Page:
Wall Street surged on Friday after a strikingly upbeat May jobs report unexpectedly provided the clearest evidence yet that the U.S. economy is headed for a quicker-than-anticipated recovery.
The Nasdaq breached its all-time closing high reached in February but pared its gains to end the session a hair’s breadth below it. All three major US stock indexes advanced 2 percent or more.
The S&P 500 and the Dow are now 5.7 percent and 8.3 percent below their respective closing records.
The benchmark S&P 500 is now 1.1 percent below its year-to-date break-even level.
The US economy added a remarkable 2.5 million jobs last month, rebounding from April’s record 20.7 million drop and pushing the unemployment rate down to 13.3 percent. Analysts saw unemployment soaring to a historic 19.8 percent.
“The numbers are a huge surprise to the upside,” said Michael Arone, chief investment strategist at State Street Global Advisors in Boston.
“It would suggest a further confirmation the economy is coming back online,” Arone added. “This is a strong signal that the effects are temporary and that the economy is improving.”
“Long may it last.”
US Treasury yields rose on the jobs data, giving a boost to interest rate-sensitive banks and sending the S&P 500 Banks index up 4.9 percent.
Airlines, among the hardest hit by the coronavirus crisis, soared, with the ARCA Airlines index jumping 5.7 percent.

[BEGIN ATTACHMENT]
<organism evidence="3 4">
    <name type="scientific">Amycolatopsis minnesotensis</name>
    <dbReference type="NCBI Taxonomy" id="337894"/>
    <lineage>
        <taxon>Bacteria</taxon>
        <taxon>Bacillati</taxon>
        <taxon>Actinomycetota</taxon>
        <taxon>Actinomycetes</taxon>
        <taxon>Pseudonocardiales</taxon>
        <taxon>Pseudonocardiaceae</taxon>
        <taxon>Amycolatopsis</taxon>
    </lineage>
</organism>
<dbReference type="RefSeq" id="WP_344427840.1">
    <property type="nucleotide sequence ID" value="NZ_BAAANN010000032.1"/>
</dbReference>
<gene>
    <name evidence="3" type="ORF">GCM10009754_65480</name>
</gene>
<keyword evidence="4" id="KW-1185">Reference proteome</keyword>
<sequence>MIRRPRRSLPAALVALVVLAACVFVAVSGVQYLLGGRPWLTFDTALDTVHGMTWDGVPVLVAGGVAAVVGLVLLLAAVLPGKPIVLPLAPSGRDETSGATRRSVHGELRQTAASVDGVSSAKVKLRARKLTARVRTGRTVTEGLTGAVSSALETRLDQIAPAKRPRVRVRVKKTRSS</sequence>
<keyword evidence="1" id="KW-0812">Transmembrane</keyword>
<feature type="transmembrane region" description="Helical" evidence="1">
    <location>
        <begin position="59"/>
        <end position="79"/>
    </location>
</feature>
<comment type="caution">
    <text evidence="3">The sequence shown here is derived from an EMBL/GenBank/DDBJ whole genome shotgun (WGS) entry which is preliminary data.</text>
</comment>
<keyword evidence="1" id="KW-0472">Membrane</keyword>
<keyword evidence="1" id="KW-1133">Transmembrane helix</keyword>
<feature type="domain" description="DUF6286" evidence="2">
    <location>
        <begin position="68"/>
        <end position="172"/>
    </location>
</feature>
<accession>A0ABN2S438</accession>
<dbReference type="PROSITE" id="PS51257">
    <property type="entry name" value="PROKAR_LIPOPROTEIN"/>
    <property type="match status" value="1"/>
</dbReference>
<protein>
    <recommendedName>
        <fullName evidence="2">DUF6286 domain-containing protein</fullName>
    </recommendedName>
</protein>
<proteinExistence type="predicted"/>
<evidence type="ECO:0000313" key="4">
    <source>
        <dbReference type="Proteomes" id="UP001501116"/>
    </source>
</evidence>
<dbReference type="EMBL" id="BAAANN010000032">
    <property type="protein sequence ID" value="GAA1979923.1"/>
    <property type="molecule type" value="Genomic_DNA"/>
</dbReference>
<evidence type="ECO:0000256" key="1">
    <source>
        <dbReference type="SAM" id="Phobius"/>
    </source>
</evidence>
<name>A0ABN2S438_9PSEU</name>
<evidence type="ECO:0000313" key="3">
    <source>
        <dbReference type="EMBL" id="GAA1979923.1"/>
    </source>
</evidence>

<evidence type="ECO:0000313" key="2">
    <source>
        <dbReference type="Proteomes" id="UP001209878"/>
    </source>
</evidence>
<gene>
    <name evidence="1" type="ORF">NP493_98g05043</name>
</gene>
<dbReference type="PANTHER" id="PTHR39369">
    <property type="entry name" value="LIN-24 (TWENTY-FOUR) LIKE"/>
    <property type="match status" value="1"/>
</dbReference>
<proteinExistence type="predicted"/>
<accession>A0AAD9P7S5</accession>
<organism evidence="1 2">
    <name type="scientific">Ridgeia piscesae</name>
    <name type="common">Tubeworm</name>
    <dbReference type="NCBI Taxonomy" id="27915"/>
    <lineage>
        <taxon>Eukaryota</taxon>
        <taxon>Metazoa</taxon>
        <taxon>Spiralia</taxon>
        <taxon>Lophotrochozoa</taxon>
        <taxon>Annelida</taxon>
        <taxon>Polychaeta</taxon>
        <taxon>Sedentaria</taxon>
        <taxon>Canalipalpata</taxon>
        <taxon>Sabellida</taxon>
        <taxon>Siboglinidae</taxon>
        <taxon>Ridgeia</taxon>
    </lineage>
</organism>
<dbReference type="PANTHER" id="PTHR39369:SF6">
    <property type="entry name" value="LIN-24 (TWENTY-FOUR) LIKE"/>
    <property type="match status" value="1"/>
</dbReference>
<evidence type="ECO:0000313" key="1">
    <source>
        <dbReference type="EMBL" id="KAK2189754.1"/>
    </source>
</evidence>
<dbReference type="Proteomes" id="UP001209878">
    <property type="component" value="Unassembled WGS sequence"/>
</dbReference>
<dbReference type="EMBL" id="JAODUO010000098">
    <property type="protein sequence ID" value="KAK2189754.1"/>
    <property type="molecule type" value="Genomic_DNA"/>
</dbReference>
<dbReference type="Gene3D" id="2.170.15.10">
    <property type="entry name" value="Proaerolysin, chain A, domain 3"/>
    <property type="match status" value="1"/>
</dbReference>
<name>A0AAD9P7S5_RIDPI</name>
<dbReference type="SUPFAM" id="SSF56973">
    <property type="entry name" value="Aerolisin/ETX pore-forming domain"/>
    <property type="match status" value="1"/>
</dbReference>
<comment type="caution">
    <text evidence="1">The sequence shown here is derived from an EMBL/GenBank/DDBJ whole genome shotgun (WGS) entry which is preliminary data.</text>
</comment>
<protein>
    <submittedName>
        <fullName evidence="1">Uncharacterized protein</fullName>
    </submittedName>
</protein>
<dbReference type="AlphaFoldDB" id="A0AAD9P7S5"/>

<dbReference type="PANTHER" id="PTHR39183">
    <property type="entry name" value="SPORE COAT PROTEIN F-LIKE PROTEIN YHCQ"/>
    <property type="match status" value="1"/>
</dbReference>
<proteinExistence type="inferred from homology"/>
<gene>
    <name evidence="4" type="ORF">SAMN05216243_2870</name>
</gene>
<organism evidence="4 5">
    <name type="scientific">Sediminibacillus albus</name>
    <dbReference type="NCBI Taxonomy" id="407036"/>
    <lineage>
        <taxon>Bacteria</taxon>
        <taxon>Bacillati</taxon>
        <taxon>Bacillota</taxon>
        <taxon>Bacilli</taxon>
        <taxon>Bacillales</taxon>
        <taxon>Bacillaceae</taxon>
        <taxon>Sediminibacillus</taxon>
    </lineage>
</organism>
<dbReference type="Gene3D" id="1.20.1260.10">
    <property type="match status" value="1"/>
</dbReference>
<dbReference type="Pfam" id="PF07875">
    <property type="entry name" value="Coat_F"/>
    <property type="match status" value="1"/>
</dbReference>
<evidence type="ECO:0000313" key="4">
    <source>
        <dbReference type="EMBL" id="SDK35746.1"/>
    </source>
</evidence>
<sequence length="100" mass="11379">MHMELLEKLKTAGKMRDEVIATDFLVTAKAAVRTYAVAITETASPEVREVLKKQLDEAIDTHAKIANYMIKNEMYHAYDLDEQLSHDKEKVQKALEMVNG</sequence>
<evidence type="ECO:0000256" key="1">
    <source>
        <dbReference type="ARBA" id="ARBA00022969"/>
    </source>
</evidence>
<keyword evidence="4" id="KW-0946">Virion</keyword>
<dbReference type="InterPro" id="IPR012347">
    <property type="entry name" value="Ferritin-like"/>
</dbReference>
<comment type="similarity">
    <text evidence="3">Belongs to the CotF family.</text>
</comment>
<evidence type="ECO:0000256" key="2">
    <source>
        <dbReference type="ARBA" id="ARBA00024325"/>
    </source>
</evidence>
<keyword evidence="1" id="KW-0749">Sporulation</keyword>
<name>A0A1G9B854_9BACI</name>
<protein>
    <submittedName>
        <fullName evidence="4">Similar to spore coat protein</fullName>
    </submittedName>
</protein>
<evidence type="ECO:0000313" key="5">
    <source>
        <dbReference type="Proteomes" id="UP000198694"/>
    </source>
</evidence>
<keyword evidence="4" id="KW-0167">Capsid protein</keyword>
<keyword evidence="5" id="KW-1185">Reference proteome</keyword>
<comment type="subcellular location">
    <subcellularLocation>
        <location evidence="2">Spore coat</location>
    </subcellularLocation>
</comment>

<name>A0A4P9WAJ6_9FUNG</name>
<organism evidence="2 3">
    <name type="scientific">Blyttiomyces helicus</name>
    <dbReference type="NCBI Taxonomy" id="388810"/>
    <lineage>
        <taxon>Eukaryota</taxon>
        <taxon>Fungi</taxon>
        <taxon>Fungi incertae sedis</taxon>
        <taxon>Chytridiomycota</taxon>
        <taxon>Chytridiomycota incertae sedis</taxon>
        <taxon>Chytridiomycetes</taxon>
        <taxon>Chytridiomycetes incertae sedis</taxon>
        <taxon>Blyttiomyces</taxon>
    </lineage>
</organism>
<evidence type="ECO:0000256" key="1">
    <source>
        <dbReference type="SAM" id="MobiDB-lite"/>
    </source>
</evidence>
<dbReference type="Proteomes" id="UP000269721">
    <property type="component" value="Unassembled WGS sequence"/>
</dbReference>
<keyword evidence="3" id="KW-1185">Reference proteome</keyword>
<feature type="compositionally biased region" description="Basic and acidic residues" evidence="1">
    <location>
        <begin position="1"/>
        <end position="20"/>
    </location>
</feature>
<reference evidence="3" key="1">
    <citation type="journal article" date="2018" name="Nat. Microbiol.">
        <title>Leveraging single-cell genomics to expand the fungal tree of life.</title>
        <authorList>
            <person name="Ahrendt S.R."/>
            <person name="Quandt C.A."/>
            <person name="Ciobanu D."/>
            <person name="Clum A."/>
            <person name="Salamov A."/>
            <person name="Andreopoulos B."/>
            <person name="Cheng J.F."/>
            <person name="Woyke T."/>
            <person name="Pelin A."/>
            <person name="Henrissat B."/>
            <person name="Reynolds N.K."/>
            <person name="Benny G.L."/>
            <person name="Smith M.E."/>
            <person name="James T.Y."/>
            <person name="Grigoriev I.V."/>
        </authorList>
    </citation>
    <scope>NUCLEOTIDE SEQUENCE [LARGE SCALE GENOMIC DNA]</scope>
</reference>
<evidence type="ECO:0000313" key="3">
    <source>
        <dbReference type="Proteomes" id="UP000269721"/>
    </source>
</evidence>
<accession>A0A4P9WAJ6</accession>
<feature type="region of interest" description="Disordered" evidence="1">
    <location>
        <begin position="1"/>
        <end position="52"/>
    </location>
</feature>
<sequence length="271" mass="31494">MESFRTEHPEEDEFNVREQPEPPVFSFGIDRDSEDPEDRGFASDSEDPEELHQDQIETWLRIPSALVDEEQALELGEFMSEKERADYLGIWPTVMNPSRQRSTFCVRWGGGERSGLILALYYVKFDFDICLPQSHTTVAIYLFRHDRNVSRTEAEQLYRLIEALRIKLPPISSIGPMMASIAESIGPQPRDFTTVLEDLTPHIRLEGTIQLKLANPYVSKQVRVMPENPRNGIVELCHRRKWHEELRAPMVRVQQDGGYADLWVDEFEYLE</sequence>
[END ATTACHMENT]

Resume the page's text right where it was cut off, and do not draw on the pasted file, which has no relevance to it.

But the World Health Organization warned that the COVID-19 pandemic, which brought the global economy to its knees in the wake of mandated shutdowns, is far from over and new cases are on the rise.
Market participants now turn their focus to the US Federal Reserve, which holds a monetary policy meeting next week where the latest jobs data will almost certainly be discussed.
The Dow Jones industrial average rose 829.16 points, or 3.15 percent, to 27,110.98, the S&P 500 gained 81.58 points, or 2.62 percent, to 3,193.93 and the Nasdaq Composite added 198.27 points, or 2.06 percent, to 9,814.08.
All 11 major sectors of the S&P 500 ended the session well in the black, with energy, financials and industrials leading the gainers in a continuation of a rotation into cyclicals, which were beaten up amid economic lockdowns.
Small caps and transportation stocks also outperformed, with the Russell 2000 and Dow Transportation up 3.8 percent and 3.1 percent, respectively.
Boeing surged 11.5 percent, giving biggest the blue-chip Dow its biggest boost, on hopes of a pickup in air travel a day after American Airlines and United Airlines said they would boost their US flight schedule next month.
Shares of luxury retailer Tiffany & Co jumped 6.5 percent after Reuters reported LVMH’s $16.2-billion takeover deal was back on track.
Drugmaker Novavax advanced 3.7 percent following its announcement that the U.S. Department of Defense would give it up to $60 million to manufacture its COVID-19 vaccine candidate.
Advancing issues outnumbered declining ones on the NYSE by a 5.03-to-1 ratio; on Nasdaq, a 3.08-to-1 ratio favored advancers.
The S&P 500 posted 26 new 52-week highs and no new lows; the Nasdaq Composite recorded 89 new highs and three new lows.
Volume on US exchanges was 17.56 billion shares, compared with the 12.03 billion average over the last 20 trading days.